Wednesday, May 5, 2010

NY Jets #44 - Part 1

There are many reasons why numbers are so important to sports fans. Whether it be about scores, statistics, years, schedules, prices or uniforms, numbers are immutable, honest, a rock of certainty in a world that unsuccessfully tries to shake off its postmodern nature. Players lie about their performance enhancements because winning always invites a level of human cheating; the numbers merely reflect the truth about human nature. Management lies about their loyalty to cities and about their financial dealings because it's their franchise, not the fans'. When they raise your tickets, or have to sell off players you love or let players go, or move your team to a different city, it is because the sport you love is actually a business, guided by numbers. The numbers don't lie. People do. Numbers are often our undoing, but fans know we can trust numbers to tell the truths that people cannot.

People also have favorite numbers, not quite the way they have favorite colors. One establishes a relationship with a number because of something or someone attached to it. For me, as a child, the number 44 was my talisman. It didn't lie. I suppose it would have been simpler if I had just loved the #4, but #44 would not be denied. It seemed important enough for a cough medicine, so it must have been a lucky number. At Syracuse, it is such a tremendously important number that they have now retired it, in large measure because of the too-weighty expectations that accompany wearing it, the way Jim Brown, Ernie Davis, Floyd Little, and Derrick Coleman all did. When he played football for the University of Kansas, John Riggins wore #32, but when he was drafted in the first round by the New York Jets in 1971 he got #44 because Emerson Boozer wore #32, and the rest is history - his and mine, for it was my lucky number because it was his. So I've been waiting for #44 for a while. Maybe my whole life. Here it is.

But first, let's talk about everybody other than John Riggins who's worn #44 on the Jets.

We begin with defensive back James Ihedigbo (right), the present wearer. Here is his website. Here he trains. Here are his tats. Before they had their own web sites, players advertised chain saws, cigarettes, spark plugs, "smokeless tobacco," foot powder, soap, snow tires, mufflers. Now, in the post-Norman Mailer era, they have only to advertise themselves. I don't think any of us are in a position to talk about whether or not this a good thing. Almost all of these web sites advertise the accomplishments of a players and the charities to which he contributes. Here, Ihedigbo shares his "views." I'll cut to the chase. He believes that "cardio, cardio and more cardio" are the key to a strong belief system. Can anyone whose whole life has been devoted to a career in athletics be expected to know or believe in anything else? Other than Jesus (no offense to Jesus)? Not everybody can be Frank Ryan.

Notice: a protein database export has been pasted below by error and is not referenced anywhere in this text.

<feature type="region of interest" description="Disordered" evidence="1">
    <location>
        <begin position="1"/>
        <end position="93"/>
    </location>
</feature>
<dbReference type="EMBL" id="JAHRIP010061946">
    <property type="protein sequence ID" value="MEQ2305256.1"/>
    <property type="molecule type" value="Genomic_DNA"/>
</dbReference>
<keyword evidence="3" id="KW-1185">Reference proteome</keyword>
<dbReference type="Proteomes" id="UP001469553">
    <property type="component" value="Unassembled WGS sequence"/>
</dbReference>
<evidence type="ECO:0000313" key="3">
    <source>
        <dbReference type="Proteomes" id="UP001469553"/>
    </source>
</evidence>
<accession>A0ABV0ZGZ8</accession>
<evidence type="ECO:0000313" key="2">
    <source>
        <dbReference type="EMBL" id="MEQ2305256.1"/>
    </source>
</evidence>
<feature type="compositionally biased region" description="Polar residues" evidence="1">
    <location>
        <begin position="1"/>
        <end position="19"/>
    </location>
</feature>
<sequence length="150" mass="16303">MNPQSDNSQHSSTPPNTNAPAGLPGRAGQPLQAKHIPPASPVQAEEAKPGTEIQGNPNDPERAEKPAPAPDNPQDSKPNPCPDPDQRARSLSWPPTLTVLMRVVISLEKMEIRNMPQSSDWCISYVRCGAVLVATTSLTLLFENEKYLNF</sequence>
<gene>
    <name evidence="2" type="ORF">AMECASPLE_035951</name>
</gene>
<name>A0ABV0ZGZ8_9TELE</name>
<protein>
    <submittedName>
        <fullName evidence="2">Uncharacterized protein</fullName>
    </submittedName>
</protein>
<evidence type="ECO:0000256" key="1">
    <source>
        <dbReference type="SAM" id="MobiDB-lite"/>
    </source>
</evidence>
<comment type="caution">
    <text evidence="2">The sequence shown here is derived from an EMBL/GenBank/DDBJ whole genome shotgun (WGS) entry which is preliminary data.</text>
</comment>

Keyshawn's helmet (top right)
Submitted for your approval: for the benefit for the offended Lions fan who said that Jets fans "were all bad" compared with Giants fans: the tail end of the hit that former Detroit Lion Corwin Brown laid on Keyshawn Johnson in 2000. You will note that the former Jets receiver is bareheaded, in large measure because his helmet has left his person and is on a trajectory to go beyond the top right hand corner of the frame. Before he was a Lion, Corwin Brown was Jet.

And, briefly, a Jets defensive backs coach. Corwin Brown #44 belongs to the continuously revolving axis surrounding Bill Parcells, Bill Belichick and Eric Mangini, all silently brooding, uncommunicative men. The fourth horseman awaits his day in the black hole sun. Is Corwin Brown the next One?

Parcells, Belichick and Mangini are men who bristle ambiguously with resentment, and they foster a sense of lingering disdain wherever they go. Brown recently became Belichick's defensive coordinator after playing in the Dark Lord's scheme while playing for the Jets in the late 90's. Prior to that he had played for both Parcells and Belichick while on the Patriots.

But Parcells and Belichick are different kinds of men. One is open with the press in a wholly negative fashion, like a bellicose dad who is indulgent with all your hangups, problems and gripes until he lashes out at you, and then leaves for good. Thanks, Dad. See you at Christmas. I guess. The other is your creepy next door neighbor about whom you are clearly jealous: look at all that cool lawn equipment he has, look at his wife, his achieving kids - how did he get that way? Until you realize he's watching you move around your house with his high-powered Minolta lens. Last year, while coaching defense at Notre Dame, Corwin Brown showed something of this weirdness. He got mad at Navy's head coach for speaking with tepid disparagement of the Irish's defense after Navy finally won one in South Bend. Brown's retort is part Parcells, part Belichick - part spleen, part paranoia.

As you can see from the story, Brown's reaction was a little over-the-top, but among these kinds of men, slights are everywhere. If anything, Brown is a sore loser, a misunderstood person in the world of sports if you ask me. I've been nothing but a sore loser for years, and we have feelings, too. Corwin Brown sure does. But now that he's back with Belichick, I wonder. Perhaps he's not just just a bad loser? Maybe he's exactly their kind of Nixonian archetype. Who can tell? I wait and see. I wait. And see. But remember - you heard it here first.


Slimbo said...

You know, at the Cuse, all the university phone numbers begin with 44. No lie.

Great write-up about Brown. Never knew about him.

Can't wait for Riggins.

Martin Roche said...

I did not know that about the telephone extensions. I wish my alma mater had as much a sense of ghosts, other than Catholicism.

Can't wait for Riggins, either. It's a tough one.